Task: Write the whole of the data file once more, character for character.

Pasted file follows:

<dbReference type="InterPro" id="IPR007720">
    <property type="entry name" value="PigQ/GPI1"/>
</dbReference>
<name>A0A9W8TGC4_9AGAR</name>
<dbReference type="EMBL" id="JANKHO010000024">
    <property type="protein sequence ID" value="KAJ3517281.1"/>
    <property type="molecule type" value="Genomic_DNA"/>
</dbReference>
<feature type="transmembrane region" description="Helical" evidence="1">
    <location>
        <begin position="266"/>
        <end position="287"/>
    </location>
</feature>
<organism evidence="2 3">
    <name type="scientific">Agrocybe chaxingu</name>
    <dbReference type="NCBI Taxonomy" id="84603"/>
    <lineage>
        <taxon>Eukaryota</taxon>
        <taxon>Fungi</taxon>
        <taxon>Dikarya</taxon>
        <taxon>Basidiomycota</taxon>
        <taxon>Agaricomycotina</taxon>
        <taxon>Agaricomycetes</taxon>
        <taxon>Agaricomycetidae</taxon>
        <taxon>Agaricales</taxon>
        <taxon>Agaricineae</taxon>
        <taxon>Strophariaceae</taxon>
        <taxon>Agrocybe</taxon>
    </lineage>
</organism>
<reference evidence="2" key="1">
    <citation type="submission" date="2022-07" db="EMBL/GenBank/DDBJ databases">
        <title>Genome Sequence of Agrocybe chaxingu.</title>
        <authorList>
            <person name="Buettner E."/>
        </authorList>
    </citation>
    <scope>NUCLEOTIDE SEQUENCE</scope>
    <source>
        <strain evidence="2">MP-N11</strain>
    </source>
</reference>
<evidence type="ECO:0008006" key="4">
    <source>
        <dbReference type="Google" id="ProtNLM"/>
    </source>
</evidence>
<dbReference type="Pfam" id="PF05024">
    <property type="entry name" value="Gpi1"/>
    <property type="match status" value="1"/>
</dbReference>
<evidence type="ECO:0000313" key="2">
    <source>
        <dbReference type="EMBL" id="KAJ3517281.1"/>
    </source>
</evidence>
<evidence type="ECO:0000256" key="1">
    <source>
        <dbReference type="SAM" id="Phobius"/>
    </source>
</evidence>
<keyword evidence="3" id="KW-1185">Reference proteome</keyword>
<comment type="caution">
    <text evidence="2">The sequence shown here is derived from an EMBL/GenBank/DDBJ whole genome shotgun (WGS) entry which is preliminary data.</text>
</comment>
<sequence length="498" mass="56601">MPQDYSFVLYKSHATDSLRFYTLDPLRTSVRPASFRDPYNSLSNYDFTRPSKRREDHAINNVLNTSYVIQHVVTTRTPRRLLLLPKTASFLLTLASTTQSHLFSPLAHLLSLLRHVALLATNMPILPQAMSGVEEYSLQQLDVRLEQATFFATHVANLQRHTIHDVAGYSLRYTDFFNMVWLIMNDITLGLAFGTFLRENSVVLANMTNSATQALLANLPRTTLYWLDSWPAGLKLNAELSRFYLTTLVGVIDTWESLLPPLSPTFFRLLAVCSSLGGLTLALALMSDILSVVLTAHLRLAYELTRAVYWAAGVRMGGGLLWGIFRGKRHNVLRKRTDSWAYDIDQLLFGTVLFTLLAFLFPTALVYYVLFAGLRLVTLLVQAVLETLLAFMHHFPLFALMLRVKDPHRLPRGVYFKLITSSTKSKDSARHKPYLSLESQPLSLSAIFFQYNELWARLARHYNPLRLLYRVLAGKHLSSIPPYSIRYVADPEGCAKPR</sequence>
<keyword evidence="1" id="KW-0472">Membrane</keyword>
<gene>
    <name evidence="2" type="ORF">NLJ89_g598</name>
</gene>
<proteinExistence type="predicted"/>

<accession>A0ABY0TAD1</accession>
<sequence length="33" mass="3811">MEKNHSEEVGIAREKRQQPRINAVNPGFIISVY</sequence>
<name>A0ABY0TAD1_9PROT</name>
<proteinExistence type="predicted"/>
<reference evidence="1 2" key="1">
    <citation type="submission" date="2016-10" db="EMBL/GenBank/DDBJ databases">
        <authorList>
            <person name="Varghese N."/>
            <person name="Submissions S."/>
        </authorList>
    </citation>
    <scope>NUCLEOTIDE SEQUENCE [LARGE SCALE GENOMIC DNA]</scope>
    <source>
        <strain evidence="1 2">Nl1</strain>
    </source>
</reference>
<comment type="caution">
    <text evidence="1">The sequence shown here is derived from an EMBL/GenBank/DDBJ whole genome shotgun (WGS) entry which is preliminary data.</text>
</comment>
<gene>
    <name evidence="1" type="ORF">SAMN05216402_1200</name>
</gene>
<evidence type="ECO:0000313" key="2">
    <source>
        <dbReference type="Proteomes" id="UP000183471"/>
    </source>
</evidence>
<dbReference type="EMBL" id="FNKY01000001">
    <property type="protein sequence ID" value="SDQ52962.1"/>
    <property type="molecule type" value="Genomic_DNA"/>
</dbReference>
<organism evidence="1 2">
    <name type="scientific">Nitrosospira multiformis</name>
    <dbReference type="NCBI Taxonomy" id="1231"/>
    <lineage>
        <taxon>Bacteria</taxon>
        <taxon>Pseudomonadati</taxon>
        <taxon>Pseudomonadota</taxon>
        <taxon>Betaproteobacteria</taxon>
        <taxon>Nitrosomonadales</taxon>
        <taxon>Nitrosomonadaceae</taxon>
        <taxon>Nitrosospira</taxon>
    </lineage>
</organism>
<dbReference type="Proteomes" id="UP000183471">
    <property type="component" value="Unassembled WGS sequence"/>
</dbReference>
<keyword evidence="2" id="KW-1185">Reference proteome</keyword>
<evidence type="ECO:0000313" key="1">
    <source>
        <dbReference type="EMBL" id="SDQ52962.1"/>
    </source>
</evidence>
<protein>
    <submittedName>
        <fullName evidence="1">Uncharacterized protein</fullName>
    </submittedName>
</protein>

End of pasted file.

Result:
<dbReference type="InterPro" id="IPR007720">
    <property type="entry name" value="PigQ/GPI1"/>
</dbReference>
<name>A0A9W8TGC4_9AGAR</name>
<dbReference type="EMBL" id="JANKHO010000024">
    <property type="protein sequence ID" value="KAJ3517281.1"/>
    <property type="molecule type" value="Genomic_DNA"/>
</dbReference>
<feature type="transmembrane region" description="Helical" evidence="1">
    <location>
        <begin position="266"/>
        <end position="287"/>
    </location>
</feature>
<organism evidence="2 3">
    <name type="scientific">Agrocybe chaxingu</name>
    <dbReference type="NCBI Taxonomy" id="84603"/>
    <lineage>
        <taxon>Eukaryota</taxon>
        <taxon>Fungi</taxon>
        <taxon>Dikarya</taxon>
        <taxon>Basidiomycota</taxon>
        <taxon>Agaricomycotina</taxon>
        <taxon>Agaricomycetes</taxon>
        <taxon>Agaricomycetidae</taxon>
        <taxon>Agaricales</taxon>
        <taxon>Agaricineae</taxon>
        <taxon>Strophariaceae</taxon>
        <taxon>Agrocybe</taxon>
    </lineage>
</organism>
<reference evidence="2" key="1">
    <citation type="submission" date="2022-07" db="EMBL/GenBank/DDBJ databases">
        <title>Genome Sequence of Agrocybe chaxingu.</title>
        <authorList>
            <person name="Buettner E."/>
        </authorList>
    </citation>
    <scope>NUCLEOTIDE SEQUENCE</scope>
    <source>
        <strain evidence="2">MP-N11</strain>
    </source>
</reference>
<evidence type="ECO:0008006" key="4">
    <source>
        <dbReference type="Google" id="ProtNLM"/>
    </source>
</evidence>
<dbReference type="Pfam" id="PF05024">
    <property type="entry name" value="Gpi1"/>
    <property type="match status" value="1"/>
</dbReference>
<evidence type="ECO:0000313" key="2">
    <source>
        <dbReference type="EMBL" id="KAJ3517281.1"/>
    </source>
</evidence>
<evidence type="ECO:0000256" key="1">
    <source>
        <dbReference type="SAM" id="Phobius"/>
    </source>
</evidence>
<keyword evidence="3" id="KW-1185">Reference proteome</keyword>
<comment type="caution">
    <text evidence="2">The sequence shown here is derived from an EMBL/GenBank/DDBJ whole genome shotgun (WGS) entry which is preliminary data.</text>
</comment>
<sequence length="498" mass="56601">MPQDYSFVLYKSHATDSLRFYTLDPLRTSVRPASFRDPYNSLSNYDFTRPSKRREDHAINNVLNTSYVIQHVVTTRTPRRLLLLPKTASFLLTLASTTQSHLFSPLAHLLSLLRHVALLATNMPILPQAMSGVEEYSLQQLDVRLEQATFFATHVANLQRHTIHDVAGYSLRYTDFFNMVWLIMNDITLGLAFGTFLRENSVVLANMTNSATQALLANLPRTTLYWLDSWPAGLKLNAELSRFYLTTLVGVIDTWESLLPPLSPTFFRLLAVCSSLGGLTLALALMSDILSVVLTAHLRLAYELTRAVYWAAGVRMGGGLLWGIFRGKRHNVLRKRTDSWAYDIDQLLFGTVLFTLLAFLFPTALVYYVLFAGLRLVTLLVQAVLETLLAFMHHFPLFALMLRVKDPHRLPRGVYFKLITSSTKSKDSARHKPYLSLESQPLSLSAIFFQYNELWARLARHYNPLRLLYRVLAGKHLSSIPPYSIRYVADPEGCAKPR</sequence>
<keyword evidence="1" id="KW-0472">Membrane</keyword>
<gene>
    <name evidence="2" type="ORF">NLJ89_g598</name>
</gene>
<proteinExistence type="predicted"/>

<accession>A0ABY0TAD1</accession>
<sequence length="33" mass="3811">MEKNHSEEVGIAREKRQQPRINAVNPGFIISVY</sequence>
<name>A0ABY0TAD1_9PROT</name>
<proteinExistence type="predicted"/>
<reference evidence="1 2" key="1">
    <citation type="submission" date="2016-10" db="EMBL/GenBank/DDBJ databases">
        <authorList>
            <person name="Varghese N."/>
            <person name="Submissions S."/>
        </authorList>
    </citation>
    <scope>NUCLEOTIDE SEQUENCE [LARGE SCALE GENOMIC DNA]</scope>
    <source>
        <strain evidence="1 2">Nl1</strain>
    </source>
</reference>
<comment type="caution">
    <text evidence="1">The sequence shown here is derived from an EMBL/GenBank/DDBJ whole genome shotgun (WGS) entry which is preliminary data.</text>
</comment>
<gene>
    <name evidence="1" type="ORF">SAMN05216402_1200</name>
</gene>
<evidence type="ECO:0000313" key="2">
    <source>
        <dbReference type="Proteomes" id="UP000183471"/>
    </source>
</evidence>
<dbReference type="EMBL" id="FNKY01000001">
    <property type="protein sequence ID" value="SDQ52962.1"/>
    <property type="molecule type" value="Genomic_DNA"/>
</dbReference>
<organism evidence="1 2">
    <name type="scientific">Nitrosospira multiformis</name>
    <dbReference type="NCBI Taxonomy" id="1231"/>
    <lineage>
        <taxon>Bacteria</taxon>
        <taxon>Pseudomonadati</taxon>
        <taxon>Pseudomonadota</taxon>
        <taxon>Betaproteobacteria</taxon>
        <taxon>Nitrosomonadales</taxon>
        <taxon>Nitrosomonadaceae</taxon>
        <taxon>Nitrosospira</taxon>
    </lineage>
</organism>
<dbReference type="Proteomes" id="UP000183471">
    <property type="component" value="Unassembled WGS sequence"/>
</dbReference>
<keyword evidence="2" id="KW-1185">Reference proteome</keyword>
<evidence type="ECO:0000313" key="1">
    <source>
        <dbReference type="EMBL" id="SDQ52962.1"/>
    </source>
</evidence>
<protein>
    <submittedName>
        <fullName evidence="1">Uncharacterized protein</fullName>
    </submittedName>
</protein>